Beyond the Green Line: Silicon Valley, CA

BEYOND THE GREEN LINE is a blog series featured on the Northeastern University Career Development Blog, ‘The Works.’ Each post highlights a major city and gives you an inside look at the local food, culture, music scene, the industries that are thriving there, and some current job openings in the area.’

You may have already read “Beyond the Green Line: San Francisco,” but we felt that the Silicon Valley deserved it’s own post entirely. The ‘Silicon Valley’ refers to the southern portion of the San Francisco Bay Area and includes San Jose and the Santa Clara Valley and was named as such because of the production of silicon semiconductors. The area is now known for its booming biotech and software industries and is often considered the heart of the technology world.

There are at least 20 Fortune 500 companies concentrated in the Silicon Valley area alone, depending on where you draw the boundaries. These include Apple, HP, Google, Facebook, Netflix, Tesla and many of the other most innovative companies you can think of. However, if you’re more interested in working for a start-up than a major corporation, lucky for you there are literally thousands of startups based in the Silicon Valley.

In 2015, Northeastern University actually opened a Silicon Valley hub, offering advanced degrees in STEM fields through partnerships with several companies. Almost 400 NEU students have worked in a co-op role over the last year alone. There are also over 5,000 Northeastern Alumni currently living in the Bay Area, so you’d be in great company there.

NU alumna Ana Gvalia loves living in the San Francisco area. She shared:

“After graduation I moved to San Francisco to work at a startup to learn more about entrepreneurship and innovation. The city is an amazing place to meet young, aspiring founders as well as seasoned, experienced business leaders. Every day I learn something new and everyday is a new adventure!”

 

Food and Drink:

  • There are 22 wineries to visit in the Santa Clara Valley
  • Try “gourmet” ramen, made popular first by Orenchi Ramen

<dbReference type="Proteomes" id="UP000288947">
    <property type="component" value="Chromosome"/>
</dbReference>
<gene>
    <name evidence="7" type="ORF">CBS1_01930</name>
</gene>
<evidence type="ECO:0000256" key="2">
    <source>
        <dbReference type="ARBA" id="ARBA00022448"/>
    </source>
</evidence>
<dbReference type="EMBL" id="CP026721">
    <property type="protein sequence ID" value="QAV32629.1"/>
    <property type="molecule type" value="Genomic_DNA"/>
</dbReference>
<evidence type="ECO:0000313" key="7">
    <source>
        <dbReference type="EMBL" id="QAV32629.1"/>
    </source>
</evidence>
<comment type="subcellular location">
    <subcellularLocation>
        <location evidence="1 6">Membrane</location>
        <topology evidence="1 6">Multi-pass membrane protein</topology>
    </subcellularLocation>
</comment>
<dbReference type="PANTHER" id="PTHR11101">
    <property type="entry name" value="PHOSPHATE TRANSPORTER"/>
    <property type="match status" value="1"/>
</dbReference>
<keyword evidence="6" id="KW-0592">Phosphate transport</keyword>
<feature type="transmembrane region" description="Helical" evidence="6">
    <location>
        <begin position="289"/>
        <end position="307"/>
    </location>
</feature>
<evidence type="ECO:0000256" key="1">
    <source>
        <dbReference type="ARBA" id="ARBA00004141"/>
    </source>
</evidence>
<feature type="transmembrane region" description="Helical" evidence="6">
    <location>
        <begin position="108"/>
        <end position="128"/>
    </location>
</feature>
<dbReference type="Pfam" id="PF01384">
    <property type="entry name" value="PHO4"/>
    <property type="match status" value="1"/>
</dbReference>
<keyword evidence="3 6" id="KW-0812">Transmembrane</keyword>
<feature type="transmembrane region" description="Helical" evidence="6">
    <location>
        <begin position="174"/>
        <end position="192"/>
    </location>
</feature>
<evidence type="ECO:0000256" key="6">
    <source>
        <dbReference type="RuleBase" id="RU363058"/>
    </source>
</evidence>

• Enjoy very fresh food thanks to the growing farm-to-table trend
  • Several funded startups are even developing meal replacements that are gaining popularity

Culture:

  • Visit the museums – there are several technical museums like the Computer History
  • Museum and the Tech Museum of Innovation
  • Go to the Ballet San Jose and Symphony Silicon Valley
  • Learn about traditional Japanese culture at the Japanese Obon festival
  • Stroll through the SoFA arts district

Activities:

  • Relax at a nearby beach, like Half Moon Bay
  • Root for the 49ers and the San Jose Sharks
  • Visit the Winchester Mystery House
  • Go to the San Pedro Square Market for local vendors and live music
  • Attend free lectures at Stanford
  • Visit the HP garage, the “birthplace of Silicon Valley”

Job Opportunities – log into NUcareers to apply!

Companies with Current Postings:
Airbnb: Software Engineer – Full Stack, Job ID 181535
Apple: Software Engineer – Data Scientist, Job ID 1821887
Cisco: Full Stack/Backend Engineer, Job ID 1821882
Dropbox: Product Designer, Job ID 1821705
Facebook: Data Scientist – Analytics, Job ID 1821699;
Software Engineer – Network, Job ID 1821701
Github: Git Infrastructure Engineer, Job ID 181704
Google/Alphabet: Software Engineer, Job ID 1821695;
Credit Research Analyst, Job ID 1821696
GoPro: Software Engineer – Media Discovery, Job ID 182163
Lyft: Business Intelligence Engineer, Job ID 1819885
Pandora: Software Engineer, Job ID 1821707
Plethora: Prototype Machinist & Programmer, Job ID 1821372
Quantcast: Software Engineer, Job ID 1816127
Twitter: Data Scientist – Ads Marketplace, Job ID 1821702
Visa: Business Development Analyst, Job ID 1819880

Additional Companies:
Box
Chegg
eBay
Sun Microsystems

Coming up Soon: Beyond the Green Line – Denver!
We want your feedback!
Feel free to leave us a comment if there’s anything we’ve missed or a particular city you’d like us to profile. If you’d like to have your photos considered for the next post, send over your Denver photos now!
This post was authored by Molly Osmulski, a third year Northeastern student. Molly is working toward a degree in Marketing with a minor in International Affairs. She works part time at the Northeastern Career Development office and has previously completed a co-op at Travel + Leisure Magazine in NYC and has studied abroad at the London School of Economics. When she is not studying or searching for her next co-op, she loves travelling, thrift shopping and trying new foods. You can contact her at osmulski.m@husky.neu.edu.

Sources:
http://www.forbes.com/sites/jimhandy/2012/05/30/what-is-it-like-to-live-in-silicon-valley/2/#532e6ac16e9c
http://www.businessinsider.com/tech-startups-will-never-leave-silicon-valley-heres-why-2015-12